Archivists and volunteers have scanned thousands of images and documents and researched many of them. What you see today is just the beginning – we are continuing to add items and information as time and funds allow, so check back often. We have come a long way, but there is still a long way to go.
We invite you to jump into the Archive and follow a few of the stories.
Photographer Henry Rand photographed blacksmith Edwin Higgins at work at his anvil in Southwest Harbor in 1895. E.L. Higgins built a blacksmith shop on the site now occupied by the Worcester store building and he carried on his work there for many years.
Squirrelhurst, the William Lawrence Underwood cottage at Southwest Harbor, no longer exists, but fortunately we have many photographs of the cottage and of the Underwood family. A small piece of the house still exists — Ralph Stanley used the wood from the stair treads to craft his first violin. We also have photographs of Ralph and this historic violin.
Emily (Robinson) Farnsworth and her sisters were all busy dynamic women. She was a housewife, ran the post office and sold hats. A favorite photograph of her shows Emily aboard a donkey, beautifully turned out in a wool suit and sporting one of her elegant hats.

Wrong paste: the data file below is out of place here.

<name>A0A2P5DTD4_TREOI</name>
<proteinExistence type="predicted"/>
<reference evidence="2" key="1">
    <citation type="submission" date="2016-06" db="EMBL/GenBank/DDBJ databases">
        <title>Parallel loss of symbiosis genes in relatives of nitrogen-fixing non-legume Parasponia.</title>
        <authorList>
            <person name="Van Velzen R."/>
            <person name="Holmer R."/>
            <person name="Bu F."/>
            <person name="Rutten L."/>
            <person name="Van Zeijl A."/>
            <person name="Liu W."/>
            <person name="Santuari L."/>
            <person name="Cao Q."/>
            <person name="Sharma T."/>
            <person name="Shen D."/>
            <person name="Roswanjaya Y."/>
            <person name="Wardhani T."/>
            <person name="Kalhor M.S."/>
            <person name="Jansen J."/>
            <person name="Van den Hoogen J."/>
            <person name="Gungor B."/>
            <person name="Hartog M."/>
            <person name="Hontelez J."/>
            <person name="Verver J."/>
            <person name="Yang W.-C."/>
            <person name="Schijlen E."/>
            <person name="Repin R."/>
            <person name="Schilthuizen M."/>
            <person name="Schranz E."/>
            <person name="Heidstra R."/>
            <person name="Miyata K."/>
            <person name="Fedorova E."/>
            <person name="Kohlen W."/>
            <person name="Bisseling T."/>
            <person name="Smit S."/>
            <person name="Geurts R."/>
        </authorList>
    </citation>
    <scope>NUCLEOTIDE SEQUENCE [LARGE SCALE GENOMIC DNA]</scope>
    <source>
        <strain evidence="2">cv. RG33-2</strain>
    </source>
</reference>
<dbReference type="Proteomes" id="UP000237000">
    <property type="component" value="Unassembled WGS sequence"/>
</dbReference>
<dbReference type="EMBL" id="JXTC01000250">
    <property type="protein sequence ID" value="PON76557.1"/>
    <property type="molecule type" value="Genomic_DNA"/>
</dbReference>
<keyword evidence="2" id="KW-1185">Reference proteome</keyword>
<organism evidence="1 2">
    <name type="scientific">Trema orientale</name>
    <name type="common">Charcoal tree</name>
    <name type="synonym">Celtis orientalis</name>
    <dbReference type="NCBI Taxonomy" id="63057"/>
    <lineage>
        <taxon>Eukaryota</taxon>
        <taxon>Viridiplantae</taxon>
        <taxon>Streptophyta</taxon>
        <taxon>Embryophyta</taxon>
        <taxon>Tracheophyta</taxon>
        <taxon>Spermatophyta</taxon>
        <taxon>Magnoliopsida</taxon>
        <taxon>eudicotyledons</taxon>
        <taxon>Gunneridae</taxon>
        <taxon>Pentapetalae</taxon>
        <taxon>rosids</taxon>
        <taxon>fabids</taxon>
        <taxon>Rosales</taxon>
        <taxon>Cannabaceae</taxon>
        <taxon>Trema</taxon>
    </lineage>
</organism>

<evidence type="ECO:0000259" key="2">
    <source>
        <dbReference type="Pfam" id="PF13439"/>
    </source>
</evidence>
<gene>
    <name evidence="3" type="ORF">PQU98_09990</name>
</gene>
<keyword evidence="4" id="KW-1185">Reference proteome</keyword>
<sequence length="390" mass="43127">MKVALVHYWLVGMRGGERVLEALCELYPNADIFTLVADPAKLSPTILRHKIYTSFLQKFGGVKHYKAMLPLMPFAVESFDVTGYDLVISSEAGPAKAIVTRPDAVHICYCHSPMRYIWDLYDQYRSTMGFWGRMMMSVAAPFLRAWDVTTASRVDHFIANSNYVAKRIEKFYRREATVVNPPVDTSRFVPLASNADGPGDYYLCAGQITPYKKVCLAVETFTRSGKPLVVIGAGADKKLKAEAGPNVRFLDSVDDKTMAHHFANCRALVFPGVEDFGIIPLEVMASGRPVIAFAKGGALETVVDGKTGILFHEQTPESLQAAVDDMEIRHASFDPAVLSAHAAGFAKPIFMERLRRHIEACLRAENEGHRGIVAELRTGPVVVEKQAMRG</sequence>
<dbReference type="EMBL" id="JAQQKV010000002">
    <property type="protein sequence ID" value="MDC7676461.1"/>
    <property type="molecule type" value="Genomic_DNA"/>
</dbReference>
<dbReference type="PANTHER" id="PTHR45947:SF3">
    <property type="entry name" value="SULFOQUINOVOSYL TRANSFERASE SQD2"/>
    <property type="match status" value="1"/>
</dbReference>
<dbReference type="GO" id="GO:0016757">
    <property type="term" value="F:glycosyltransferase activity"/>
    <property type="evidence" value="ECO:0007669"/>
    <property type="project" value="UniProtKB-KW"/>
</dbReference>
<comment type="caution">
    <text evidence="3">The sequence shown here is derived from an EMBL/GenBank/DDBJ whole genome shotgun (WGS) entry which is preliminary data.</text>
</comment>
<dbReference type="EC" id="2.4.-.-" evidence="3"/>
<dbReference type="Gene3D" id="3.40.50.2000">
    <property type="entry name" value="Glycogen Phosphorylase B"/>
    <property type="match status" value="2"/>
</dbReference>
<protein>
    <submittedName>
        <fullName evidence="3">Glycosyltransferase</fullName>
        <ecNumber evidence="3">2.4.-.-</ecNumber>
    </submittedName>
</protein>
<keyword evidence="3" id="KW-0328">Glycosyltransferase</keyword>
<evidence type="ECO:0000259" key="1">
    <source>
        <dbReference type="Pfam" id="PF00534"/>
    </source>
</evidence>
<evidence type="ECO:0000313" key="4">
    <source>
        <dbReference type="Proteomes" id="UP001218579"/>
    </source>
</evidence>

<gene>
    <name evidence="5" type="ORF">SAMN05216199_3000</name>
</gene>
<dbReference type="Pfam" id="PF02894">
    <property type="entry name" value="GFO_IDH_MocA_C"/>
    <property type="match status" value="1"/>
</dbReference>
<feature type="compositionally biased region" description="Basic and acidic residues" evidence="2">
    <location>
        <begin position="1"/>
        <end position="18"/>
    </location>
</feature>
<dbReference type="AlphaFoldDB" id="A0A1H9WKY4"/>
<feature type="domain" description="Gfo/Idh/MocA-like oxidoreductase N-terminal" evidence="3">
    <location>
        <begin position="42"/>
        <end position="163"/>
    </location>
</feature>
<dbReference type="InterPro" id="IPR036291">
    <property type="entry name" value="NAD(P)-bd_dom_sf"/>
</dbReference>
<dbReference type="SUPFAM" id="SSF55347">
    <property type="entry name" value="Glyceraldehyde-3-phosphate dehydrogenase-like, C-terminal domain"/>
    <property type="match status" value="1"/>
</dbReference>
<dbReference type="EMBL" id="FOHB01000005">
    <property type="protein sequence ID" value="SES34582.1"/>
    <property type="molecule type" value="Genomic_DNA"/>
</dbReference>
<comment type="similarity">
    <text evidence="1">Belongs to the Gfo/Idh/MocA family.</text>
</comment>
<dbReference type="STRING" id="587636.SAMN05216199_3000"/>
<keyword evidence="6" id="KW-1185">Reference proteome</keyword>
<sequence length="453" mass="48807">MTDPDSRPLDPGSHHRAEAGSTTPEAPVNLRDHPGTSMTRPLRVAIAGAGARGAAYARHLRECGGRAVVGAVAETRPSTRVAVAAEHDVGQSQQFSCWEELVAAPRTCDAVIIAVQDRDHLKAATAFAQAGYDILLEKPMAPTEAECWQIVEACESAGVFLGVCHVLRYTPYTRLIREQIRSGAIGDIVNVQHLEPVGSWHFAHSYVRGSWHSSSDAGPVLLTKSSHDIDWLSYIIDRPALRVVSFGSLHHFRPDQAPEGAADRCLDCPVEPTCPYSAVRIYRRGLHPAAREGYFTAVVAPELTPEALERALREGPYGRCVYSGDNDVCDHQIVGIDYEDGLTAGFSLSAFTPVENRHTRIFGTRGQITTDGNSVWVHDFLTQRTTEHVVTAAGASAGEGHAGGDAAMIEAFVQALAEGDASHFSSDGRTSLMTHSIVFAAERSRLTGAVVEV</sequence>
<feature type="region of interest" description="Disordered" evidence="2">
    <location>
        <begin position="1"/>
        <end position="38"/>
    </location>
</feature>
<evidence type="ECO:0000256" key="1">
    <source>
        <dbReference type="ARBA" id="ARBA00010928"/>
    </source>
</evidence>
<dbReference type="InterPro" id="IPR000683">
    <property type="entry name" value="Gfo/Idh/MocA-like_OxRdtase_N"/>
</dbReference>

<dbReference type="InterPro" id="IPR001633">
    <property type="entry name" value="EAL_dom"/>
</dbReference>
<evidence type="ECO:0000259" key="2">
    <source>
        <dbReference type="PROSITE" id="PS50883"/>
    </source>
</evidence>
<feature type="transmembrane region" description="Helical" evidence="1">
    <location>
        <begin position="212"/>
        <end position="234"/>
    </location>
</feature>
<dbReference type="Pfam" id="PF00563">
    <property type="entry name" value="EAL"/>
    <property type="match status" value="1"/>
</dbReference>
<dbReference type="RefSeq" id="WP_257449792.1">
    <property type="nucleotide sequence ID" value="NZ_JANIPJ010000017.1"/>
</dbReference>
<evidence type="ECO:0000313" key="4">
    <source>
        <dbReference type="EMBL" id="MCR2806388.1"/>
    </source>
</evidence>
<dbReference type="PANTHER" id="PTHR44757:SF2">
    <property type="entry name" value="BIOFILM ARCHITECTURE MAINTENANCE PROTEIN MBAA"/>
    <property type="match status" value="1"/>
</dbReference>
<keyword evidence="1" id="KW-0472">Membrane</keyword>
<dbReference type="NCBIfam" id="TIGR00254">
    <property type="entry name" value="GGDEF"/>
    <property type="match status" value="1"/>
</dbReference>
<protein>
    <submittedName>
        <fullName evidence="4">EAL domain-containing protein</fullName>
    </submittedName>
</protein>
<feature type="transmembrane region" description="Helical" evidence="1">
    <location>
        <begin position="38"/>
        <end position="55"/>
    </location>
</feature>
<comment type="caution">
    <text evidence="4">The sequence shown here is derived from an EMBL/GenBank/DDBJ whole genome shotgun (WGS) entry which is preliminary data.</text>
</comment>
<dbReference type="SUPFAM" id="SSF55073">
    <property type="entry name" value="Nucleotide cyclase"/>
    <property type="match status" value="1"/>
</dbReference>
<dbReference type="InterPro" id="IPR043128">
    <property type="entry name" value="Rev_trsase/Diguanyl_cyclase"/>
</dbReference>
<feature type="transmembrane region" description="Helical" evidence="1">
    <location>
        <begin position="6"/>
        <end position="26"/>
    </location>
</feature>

As hundreds of our photographs show, Acadia National Park is beautifully maintained, thanks to its hard-working staff and the Friends of Acadia. Standards have changed through the years however and so have budgets. Picture yourself hiking on the Hunters Beach Trail in May of 1935 when photographer, Willis H. Ballard came upon this little bridge while hiking.
Well…he built his first twenty or so boats in the small barn at his great grandfather, Adoniram Judson Robinson’s house on Main Street in Southwest Harbor. The library is fortunate in having Ralph’s collection of photographs and hundreds of others given to us or shared by photographers and friends. The one we show here was taken by Jeff Dobbs when he was filming Ralph’s story. It will lead you to the beginning of his story.